Q: Our only grandson is getting married in August. We love his fiancee, and the only fault we see which concerns us is her spending habits. Her parents divorced when she was 6, and her mother struggled financially. Our grandson recognizes she is a spendthrift when she has told him she owes her credit card companies $4,200.
Is there any advice they might accept?
A: She sounds like a lady who realizes her debt is an important obstacle, which the couple needs to face. To help make their marriage a success, recommend they make appointments with both experienced credit and religious advisers to discuss their future - before they marry. Suggest, as a premarital gift, that you would like to pay for the counseling they choose.
A strong marriage is not built around secrets, but about open sharing and communication of individual needs. Not only finances, but religion, family, in-laws, inter-family relationships, health, sex and careers are important issues to discuss.
A counselor brings up questions for evaluation, which will make their partnership less stressful. Hopefully, they will also find the best way to resolve her debt prior to marriage. The key is learning how to budget and prioritize expenditures.
Successful marriages are based on both partners committing on a daily basis to love and support each other. Life is a series of events and frequently unexpected ones arise which require a solution that involves compromise. Marriage involves two people with differing ideas on child rearing, money management, careers, fidelity, trustworthiness, health, responsibility, communication and decision-making. There are numerous books such as "Don't You Dare Get Married Until You Read This" by Corey Donaldson and others written by compassionate religious and senior authors, which are good resources.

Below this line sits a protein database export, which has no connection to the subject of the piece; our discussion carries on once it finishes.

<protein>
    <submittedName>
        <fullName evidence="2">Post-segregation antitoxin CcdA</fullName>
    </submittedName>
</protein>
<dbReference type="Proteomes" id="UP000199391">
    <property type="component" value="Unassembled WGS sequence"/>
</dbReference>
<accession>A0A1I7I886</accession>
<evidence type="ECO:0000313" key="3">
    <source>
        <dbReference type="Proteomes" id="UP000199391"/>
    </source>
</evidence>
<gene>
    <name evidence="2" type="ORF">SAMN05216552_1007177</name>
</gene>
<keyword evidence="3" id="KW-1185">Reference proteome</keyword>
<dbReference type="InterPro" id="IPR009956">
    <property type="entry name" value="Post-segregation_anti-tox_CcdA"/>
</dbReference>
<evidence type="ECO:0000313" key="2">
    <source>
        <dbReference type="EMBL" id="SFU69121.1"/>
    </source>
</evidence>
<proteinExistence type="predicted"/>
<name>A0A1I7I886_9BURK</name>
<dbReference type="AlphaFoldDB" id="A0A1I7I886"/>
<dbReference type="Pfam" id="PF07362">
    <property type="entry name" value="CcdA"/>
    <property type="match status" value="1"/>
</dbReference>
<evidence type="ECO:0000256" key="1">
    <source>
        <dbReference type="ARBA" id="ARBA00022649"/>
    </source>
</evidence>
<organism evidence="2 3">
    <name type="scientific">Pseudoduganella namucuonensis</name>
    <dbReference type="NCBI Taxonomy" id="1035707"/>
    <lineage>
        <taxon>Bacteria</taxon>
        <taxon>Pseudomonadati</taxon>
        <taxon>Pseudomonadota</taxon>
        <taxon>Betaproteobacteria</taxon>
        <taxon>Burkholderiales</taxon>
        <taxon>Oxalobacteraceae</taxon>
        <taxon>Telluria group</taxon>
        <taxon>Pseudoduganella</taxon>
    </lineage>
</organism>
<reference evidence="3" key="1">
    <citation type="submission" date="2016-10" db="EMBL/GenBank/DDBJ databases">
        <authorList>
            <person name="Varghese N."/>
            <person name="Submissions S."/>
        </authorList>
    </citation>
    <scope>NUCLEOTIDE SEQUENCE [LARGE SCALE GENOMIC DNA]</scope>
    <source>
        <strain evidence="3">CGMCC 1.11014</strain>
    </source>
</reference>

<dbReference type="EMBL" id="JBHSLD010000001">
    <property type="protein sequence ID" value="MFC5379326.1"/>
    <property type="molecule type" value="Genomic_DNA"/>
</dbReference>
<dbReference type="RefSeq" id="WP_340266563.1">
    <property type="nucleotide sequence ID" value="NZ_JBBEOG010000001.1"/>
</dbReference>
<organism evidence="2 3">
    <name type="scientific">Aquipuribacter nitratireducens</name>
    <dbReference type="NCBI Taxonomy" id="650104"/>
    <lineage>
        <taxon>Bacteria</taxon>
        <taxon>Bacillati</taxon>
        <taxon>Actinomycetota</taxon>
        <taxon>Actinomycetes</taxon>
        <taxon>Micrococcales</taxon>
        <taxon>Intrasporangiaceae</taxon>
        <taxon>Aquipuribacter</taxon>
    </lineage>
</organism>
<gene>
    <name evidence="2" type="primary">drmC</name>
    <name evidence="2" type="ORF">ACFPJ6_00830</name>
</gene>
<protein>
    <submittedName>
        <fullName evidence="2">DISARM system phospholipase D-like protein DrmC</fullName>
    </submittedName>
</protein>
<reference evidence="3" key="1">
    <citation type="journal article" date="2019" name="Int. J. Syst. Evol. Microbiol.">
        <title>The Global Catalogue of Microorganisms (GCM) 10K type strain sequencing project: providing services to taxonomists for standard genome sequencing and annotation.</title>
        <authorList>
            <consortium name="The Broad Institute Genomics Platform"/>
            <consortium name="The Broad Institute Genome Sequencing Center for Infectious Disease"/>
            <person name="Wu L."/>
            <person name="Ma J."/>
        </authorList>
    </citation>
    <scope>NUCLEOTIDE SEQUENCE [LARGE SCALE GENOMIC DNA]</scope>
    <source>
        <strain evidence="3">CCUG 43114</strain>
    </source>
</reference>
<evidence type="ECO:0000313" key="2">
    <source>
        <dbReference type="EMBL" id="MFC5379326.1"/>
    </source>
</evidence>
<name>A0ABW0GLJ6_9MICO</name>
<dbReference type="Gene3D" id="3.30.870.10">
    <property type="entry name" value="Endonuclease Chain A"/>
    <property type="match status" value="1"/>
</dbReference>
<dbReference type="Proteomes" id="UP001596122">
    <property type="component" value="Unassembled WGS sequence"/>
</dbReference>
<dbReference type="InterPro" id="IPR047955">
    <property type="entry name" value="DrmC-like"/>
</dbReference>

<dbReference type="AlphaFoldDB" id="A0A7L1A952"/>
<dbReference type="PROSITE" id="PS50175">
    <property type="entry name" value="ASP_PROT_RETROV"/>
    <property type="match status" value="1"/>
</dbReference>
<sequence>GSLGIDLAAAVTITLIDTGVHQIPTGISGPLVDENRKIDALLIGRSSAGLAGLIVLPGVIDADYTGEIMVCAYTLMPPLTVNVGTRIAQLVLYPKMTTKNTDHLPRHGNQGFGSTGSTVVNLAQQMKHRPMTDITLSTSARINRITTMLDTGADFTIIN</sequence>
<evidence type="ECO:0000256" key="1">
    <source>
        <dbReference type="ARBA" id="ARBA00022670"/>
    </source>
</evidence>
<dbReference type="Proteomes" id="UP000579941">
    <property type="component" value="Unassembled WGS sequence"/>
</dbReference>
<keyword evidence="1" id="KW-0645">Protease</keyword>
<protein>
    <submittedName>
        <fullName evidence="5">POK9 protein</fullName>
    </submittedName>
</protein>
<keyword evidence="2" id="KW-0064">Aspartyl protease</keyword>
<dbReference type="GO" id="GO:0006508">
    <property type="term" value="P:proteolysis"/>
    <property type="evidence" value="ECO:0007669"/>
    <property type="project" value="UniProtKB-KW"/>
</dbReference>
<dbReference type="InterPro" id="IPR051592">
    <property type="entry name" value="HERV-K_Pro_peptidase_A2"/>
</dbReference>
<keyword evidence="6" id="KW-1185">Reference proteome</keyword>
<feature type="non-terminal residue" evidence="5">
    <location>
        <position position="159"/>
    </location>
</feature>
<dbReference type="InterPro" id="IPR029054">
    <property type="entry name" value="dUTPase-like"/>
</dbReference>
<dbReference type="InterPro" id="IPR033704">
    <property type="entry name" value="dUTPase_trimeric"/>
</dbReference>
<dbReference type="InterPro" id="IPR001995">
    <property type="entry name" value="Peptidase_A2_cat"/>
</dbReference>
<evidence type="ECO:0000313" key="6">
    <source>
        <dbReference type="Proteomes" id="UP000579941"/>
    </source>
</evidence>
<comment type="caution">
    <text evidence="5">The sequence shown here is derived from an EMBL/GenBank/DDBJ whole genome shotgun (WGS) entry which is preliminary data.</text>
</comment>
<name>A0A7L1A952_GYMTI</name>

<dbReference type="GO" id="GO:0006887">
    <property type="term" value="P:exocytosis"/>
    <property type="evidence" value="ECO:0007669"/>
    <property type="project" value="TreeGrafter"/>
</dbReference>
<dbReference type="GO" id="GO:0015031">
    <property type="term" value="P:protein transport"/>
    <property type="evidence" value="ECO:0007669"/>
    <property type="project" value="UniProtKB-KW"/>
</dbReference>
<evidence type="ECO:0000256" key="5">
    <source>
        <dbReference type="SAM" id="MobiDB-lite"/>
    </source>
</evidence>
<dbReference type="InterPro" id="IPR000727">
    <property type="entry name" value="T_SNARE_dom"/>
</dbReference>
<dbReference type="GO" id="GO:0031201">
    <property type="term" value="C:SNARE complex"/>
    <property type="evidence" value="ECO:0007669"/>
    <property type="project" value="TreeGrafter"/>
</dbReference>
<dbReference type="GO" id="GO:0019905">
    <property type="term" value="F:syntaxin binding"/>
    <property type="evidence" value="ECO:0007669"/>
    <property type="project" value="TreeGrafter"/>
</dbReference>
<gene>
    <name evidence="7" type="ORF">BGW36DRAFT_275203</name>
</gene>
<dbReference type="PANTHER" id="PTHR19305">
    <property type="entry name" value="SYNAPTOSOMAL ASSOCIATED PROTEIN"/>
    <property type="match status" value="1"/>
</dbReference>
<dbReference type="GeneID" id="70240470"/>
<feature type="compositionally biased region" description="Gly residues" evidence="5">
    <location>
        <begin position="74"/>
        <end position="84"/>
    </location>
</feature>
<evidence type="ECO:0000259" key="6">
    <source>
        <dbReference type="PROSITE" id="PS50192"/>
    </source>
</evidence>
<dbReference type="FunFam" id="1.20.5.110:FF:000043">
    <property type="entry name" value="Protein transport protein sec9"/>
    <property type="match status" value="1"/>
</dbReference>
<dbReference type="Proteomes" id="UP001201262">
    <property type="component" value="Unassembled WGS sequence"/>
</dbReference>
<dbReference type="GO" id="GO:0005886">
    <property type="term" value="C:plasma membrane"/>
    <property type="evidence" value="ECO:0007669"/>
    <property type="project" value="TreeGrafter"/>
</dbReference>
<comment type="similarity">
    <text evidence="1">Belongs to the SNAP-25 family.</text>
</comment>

Couples will learn they will seldom agree 100 percent on their ideas, but the acceptance of up to 75 percent of them is a win-win marriage. A full and truthful open discussion of their past and expectations now will help avoid unpleasant surprises.
Q: Our widowed dad is 78 and fairly well-to-do financially. He owns a home, drives an expensive car and owns a five-unit apartment house. I am his only daughter, but have a brother who has a long-term history of chronic illness. When I visit our dad I ask him if he has his financial and estate plans ready for me should something happen to him. He laughs and simply says: "Haven't I always been ready?" Recently in chatting with one of his tenants, I learned she pays $350 a month rent, and after questioning a local real estate rental agency the owner smiled because when he said most units rent for $700. Learning this leads me to believe dad is not managing his assets well.
If I need to take care of my brother I will need all the help and support I can get. How can I get him to reveal his goals and plans when something happens to him?
A: It's difficult. Many parents elect not to share their financial asset information with their children because of the fear of your taking control away from them. Your father knows your brother will need help, and you will be responsible. He may well have a will and trust which will be effective. On your next visit simply explain to him you are frustrated and concerned how you will be able to manage your brother. He should understand how important it is for you to become knowledgeable and prepared to assume responsibility for your brother. This is a reasonable request for you to make of your father.
After learning of his plans schedule an appointment with his attorney, doctor, attorney and accountant to prepare yourself for taking care of your brother. Switching from being the child to become the parent is challenging, but now is the time for you to become the parent!
Doug Mayberry lives in a retirement community in Southern California. Send your questions to him at email@example.com or write to him at P.O. Box 2649, Carlsbad, CA 92018.